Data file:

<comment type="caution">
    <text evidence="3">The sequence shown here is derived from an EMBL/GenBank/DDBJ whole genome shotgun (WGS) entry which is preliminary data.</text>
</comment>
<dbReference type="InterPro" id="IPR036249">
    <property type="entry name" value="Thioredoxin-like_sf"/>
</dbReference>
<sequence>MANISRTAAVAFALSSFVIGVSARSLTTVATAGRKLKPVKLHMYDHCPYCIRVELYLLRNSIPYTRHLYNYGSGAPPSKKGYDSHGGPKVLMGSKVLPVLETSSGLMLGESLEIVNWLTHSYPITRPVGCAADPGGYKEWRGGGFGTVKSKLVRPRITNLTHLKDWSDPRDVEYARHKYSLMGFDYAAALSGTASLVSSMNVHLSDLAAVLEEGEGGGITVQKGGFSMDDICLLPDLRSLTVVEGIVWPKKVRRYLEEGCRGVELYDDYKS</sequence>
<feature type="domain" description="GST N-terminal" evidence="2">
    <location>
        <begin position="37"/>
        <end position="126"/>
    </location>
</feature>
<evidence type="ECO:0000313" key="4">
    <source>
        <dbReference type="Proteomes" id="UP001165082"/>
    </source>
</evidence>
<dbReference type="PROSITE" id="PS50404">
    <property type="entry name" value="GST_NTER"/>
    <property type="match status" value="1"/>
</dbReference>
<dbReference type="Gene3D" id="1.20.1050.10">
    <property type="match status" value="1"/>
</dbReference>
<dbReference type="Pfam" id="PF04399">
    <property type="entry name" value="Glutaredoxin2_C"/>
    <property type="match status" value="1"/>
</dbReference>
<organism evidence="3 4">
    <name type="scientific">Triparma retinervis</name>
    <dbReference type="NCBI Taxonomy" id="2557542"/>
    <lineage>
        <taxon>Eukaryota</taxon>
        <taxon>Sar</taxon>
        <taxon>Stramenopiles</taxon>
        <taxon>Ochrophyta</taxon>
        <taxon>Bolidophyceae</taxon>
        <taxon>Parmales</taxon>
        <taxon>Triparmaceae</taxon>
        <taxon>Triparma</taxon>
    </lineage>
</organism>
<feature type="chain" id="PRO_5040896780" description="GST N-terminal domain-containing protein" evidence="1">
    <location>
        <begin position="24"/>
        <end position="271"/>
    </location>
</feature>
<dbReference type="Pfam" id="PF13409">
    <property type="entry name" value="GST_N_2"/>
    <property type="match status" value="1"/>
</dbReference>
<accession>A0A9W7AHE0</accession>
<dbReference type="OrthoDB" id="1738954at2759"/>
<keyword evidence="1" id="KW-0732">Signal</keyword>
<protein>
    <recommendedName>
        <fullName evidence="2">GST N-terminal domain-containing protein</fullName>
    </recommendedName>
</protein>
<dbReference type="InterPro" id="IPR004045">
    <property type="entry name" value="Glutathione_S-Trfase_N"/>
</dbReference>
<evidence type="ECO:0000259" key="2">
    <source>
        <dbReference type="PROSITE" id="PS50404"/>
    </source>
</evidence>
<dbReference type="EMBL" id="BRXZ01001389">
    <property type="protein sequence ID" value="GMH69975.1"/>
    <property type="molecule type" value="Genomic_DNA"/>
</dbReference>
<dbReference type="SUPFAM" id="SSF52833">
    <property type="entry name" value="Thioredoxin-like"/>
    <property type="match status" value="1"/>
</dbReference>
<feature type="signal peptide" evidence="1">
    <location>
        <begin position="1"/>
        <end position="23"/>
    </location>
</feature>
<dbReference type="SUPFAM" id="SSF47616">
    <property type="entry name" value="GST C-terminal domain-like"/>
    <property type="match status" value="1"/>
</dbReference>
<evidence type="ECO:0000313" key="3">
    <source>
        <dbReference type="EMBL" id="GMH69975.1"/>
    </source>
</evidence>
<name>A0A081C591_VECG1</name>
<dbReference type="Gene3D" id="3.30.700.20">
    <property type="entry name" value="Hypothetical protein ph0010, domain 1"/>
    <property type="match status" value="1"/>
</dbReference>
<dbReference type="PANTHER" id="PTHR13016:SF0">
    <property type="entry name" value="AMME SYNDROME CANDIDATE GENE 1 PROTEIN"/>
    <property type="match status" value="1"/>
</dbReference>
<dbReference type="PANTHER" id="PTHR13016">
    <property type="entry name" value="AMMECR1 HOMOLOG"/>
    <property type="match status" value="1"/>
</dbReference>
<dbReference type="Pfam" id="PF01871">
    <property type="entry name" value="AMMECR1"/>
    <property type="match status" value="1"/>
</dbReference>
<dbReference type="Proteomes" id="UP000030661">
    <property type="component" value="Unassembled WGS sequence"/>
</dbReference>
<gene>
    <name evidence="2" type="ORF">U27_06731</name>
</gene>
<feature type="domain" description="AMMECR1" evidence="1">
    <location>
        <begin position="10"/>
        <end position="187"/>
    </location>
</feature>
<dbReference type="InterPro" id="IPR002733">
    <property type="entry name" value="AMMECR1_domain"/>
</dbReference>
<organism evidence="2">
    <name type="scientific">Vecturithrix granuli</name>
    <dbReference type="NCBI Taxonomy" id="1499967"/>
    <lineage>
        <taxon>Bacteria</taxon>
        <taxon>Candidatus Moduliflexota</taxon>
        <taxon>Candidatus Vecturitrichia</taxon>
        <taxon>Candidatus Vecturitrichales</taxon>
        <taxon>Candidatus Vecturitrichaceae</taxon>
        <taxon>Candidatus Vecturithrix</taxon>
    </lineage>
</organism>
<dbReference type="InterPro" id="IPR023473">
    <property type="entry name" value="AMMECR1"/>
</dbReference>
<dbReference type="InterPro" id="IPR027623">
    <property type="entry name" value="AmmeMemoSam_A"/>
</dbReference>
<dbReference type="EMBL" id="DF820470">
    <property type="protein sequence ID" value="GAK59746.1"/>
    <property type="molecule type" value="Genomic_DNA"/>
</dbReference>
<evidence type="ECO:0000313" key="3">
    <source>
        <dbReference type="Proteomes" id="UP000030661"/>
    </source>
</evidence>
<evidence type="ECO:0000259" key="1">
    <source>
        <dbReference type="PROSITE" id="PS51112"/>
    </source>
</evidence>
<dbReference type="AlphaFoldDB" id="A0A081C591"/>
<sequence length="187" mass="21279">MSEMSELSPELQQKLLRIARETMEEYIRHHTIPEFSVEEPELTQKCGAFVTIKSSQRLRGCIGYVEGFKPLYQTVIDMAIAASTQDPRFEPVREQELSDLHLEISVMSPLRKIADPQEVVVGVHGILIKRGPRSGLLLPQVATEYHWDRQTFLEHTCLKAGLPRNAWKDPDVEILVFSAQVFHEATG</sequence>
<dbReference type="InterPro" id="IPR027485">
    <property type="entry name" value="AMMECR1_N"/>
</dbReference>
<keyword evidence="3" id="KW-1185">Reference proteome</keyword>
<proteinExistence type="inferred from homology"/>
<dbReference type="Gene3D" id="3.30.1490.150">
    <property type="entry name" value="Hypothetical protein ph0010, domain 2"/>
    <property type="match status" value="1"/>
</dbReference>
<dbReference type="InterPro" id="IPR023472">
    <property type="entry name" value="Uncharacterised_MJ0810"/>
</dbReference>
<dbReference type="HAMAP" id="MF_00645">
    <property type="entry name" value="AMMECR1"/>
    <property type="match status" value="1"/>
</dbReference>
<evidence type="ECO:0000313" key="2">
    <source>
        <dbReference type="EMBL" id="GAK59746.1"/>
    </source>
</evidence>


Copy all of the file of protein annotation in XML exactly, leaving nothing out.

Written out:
<comment type="caution">
    <text evidence="3">The sequence shown here is derived from an EMBL/GenBank/DDBJ whole genome shotgun (WGS) entry which is preliminary data.</text>
</comment>
<dbReference type="InterPro" id="IPR036249">
    <property type="entry name" value="Thioredoxin-like_sf"/>
</dbReference>
<sequence>MANISRTAAVAFALSSFVIGVSARSLTTVATAGRKLKPVKLHMYDHCPYCIRVELYLLRNSIPYTRHLYNYGSGAPPSKKGYDSHGGPKVLMGSKVLPVLETSSGLMLGESLEIVNWLTHSYPITRPVGCAADPGGYKEWRGGGFGTVKSKLVRPRITNLTHLKDWSDPRDVEYARHKYSLMGFDYAAALSGTASLVSSMNVHLSDLAAVLEEGEGGGITVQKGGFSMDDICLLPDLRSLTVVEGIVWPKKVRRYLEEGCRGVELYDDYKS</sequence>
<feature type="domain" description="GST N-terminal" evidence="2">
    <location>
        <begin position="37"/>
        <end position="126"/>
    </location>
</feature>
<evidence type="ECO:0000313" key="4">
    <source>
        <dbReference type="Proteomes" id="UP001165082"/>
    </source>
</evidence>
<dbReference type="PROSITE" id="PS50404">
    <property type="entry name" value="GST_NTER"/>
    <property type="match status" value="1"/>
</dbReference>
<dbReference type="Gene3D" id="1.20.1050.10">
    <property type="match status" value="1"/>
</dbReference>
<dbReference type="Pfam" id="PF04399">
    <property type="entry name" value="Glutaredoxin2_C"/>
    <property type="match status" value="1"/>
</dbReference>
<organism evidence="3 4">
    <name type="scientific">Triparma retinervis</name>
    <dbReference type="NCBI Taxonomy" id="2557542"/>
    <lineage>
        <taxon>Eukaryota</taxon>
        <taxon>Sar</taxon>
        <taxon>Stramenopiles</taxon>
        <taxon>Ochrophyta</taxon>
        <taxon>Bolidophyceae</taxon>
        <taxon>Parmales</taxon>
        <taxon>Triparmaceae</taxon>
        <taxon>Triparma</taxon>
    </lineage>
</organism>
<feature type="chain" id="PRO_5040896780" description="GST N-terminal domain-containing protein" evidence="1">
    <location>
        <begin position="24"/>
        <end position="271"/>
    </location>
</feature>
<dbReference type="Pfam" id="PF13409">
    <property type="entry name" value="GST_N_2"/>
    <property type="match status" value="1"/>
</dbReference>
<accession>A0A9W7AHE0</accession>
<dbReference type="OrthoDB" id="1738954at2759"/>
<keyword evidence="1" id="KW-0732">Signal</keyword>
<protein>
    <recommendedName>
        <fullName evidence="2">GST N-terminal domain-containing protein</fullName>
    </recommendedName>
</protein>
<dbReference type="InterPro" id="IPR004045">
    <property type="entry name" value="Glutathione_S-Trfase_N"/>
</dbReference>
<evidence type="ECO:0000259" key="2">
    <source>
        <dbReference type="PROSITE" id="PS50404"/>
    </source>
</evidence>
<dbReference type="EMBL" id="BRXZ01001389">
    <property type="protein sequence ID" value="GMH69975.1"/>
    <property type="molecule type" value="Genomic_DNA"/>
</dbReference>
<dbReference type="SUPFAM" id="SSF52833">
    <property type="entry name" value="Thioredoxin-like"/>
    <property type="match status" value="1"/>
</dbReference>
<feature type="signal peptide" evidence="1">
    <location>
        <begin position="1"/>
        <end position="23"/>
    </location>
</feature>
<dbReference type="SUPFAM" id="SSF47616">
    <property type="entry name" value="GST C-terminal domain-like"/>
    <property type="match status" value="1"/>
</dbReference>
<evidence type="ECO:0000313" key="3">
    <source>
        <dbReference type="EMBL" id="GMH69975.1"/>
    </source>
</evidence>
<name>A0A081C591_VECG1</name>
<dbReference type="Gene3D" id="3.30.700.20">
    <property type="entry name" value="Hypothetical protein ph0010, domain 1"/>
    <property type="match status" value="1"/>
</dbReference>
<dbReference type="PANTHER" id="PTHR13016:SF0">
    <property type="entry name" value="AMME SYNDROME CANDIDATE GENE 1 PROTEIN"/>
    <property type="match status" value="1"/>
</dbReference>
<dbReference type="PANTHER" id="PTHR13016">
    <property type="entry name" value="AMMECR1 HOMOLOG"/>
    <property type="match status" value="1"/>
</dbReference>
<dbReference type="Pfam" id="PF01871">
    <property type="entry name" value="AMMECR1"/>
    <property type="match status" value="1"/>
</dbReference>
<dbReference type="Proteomes" id="UP000030661">
    <property type="component" value="Unassembled WGS sequence"/>
</dbReference>
<gene>
    <name evidence="2" type="ORF">U27_06731</name>
</gene>
<feature type="domain" description="AMMECR1" evidence="1">
    <location>
        <begin position="10"/>
        <end position="187"/>
    </location>
</feature>
<dbReference type="InterPro" id="IPR002733">
    <property type="entry name" value="AMMECR1_domain"/>
</dbReference>
<organism evidence="2">
    <name type="scientific">Vecturithrix granuli</name>
    <dbReference type="NCBI Taxonomy" id="1499967"/>
    <lineage>
        <taxon>Bacteria</taxon>
        <taxon>Candidatus Moduliflexota</taxon>
        <taxon>Candidatus Vecturitrichia</taxon>
        <taxon>Candidatus Vecturitrichales</taxon>
        <taxon>Candidatus Vecturitrichaceae</taxon>
        <taxon>Candidatus Vecturithrix</taxon>
    </lineage>
</organism>
<dbReference type="InterPro" id="IPR023473">
    <property type="entry name" value="AMMECR1"/>
</dbReference>
<dbReference type="InterPro" id="IPR027623">
    <property type="entry name" value="AmmeMemoSam_A"/>
</dbReference>
<dbReference type="EMBL" id="DF820470">
    <property type="protein sequence ID" value="GAK59746.1"/>
    <property type="molecule type" value="Genomic_DNA"/>
</dbReference>
<evidence type="ECO:0000313" key="3">
    <source>
        <dbReference type="Proteomes" id="UP000030661"/>
    </source>
</evidence>
<evidence type="ECO:0000259" key="1">
    <source>
        <dbReference type="PROSITE" id="PS51112"/>
    </source>
</evidence>
<dbReference type="AlphaFoldDB" id="A0A081C591"/>
<sequence length="187" mass="21279">MSEMSELSPELQQKLLRIARETMEEYIRHHTIPEFSVEEPELTQKCGAFVTIKSSQRLRGCIGYVEGFKPLYQTVIDMAIAASTQDPRFEPVREQELSDLHLEISVMSPLRKIADPQEVVVGVHGILIKRGPRSGLLLPQVATEYHWDRQTFLEHTCLKAGLPRNAWKDPDVEILVFSAQVFHEATG</sequence>
<dbReference type="InterPro" id="IPR027485">
    <property type="entry name" value="AMMECR1_N"/>
</dbReference>
<keyword evidence="3" id="KW-1185">Reference proteome</keyword>
<proteinExistence type="inferred from homology"/>
<dbReference type="Gene3D" id="3.30.1490.150">
    <property type="entry name" value="Hypothetical protein ph0010, domain 2"/>
    <property type="match status" value="1"/>
</dbReference>
<dbReference type="InterPro" id="IPR023472">
    <property type="entry name" value="Uncharacterised_MJ0810"/>
</dbReference>
<dbReference type="HAMAP" id="MF_00645">
    <property type="entry name" value="AMMECR1"/>
    <property type="match status" value="1"/>
</dbReference>
<evidence type="ECO:0000313" key="2">
    <source>
        <dbReference type="EMBL" id="GAK59746.1"/>
    </source>
</evidence>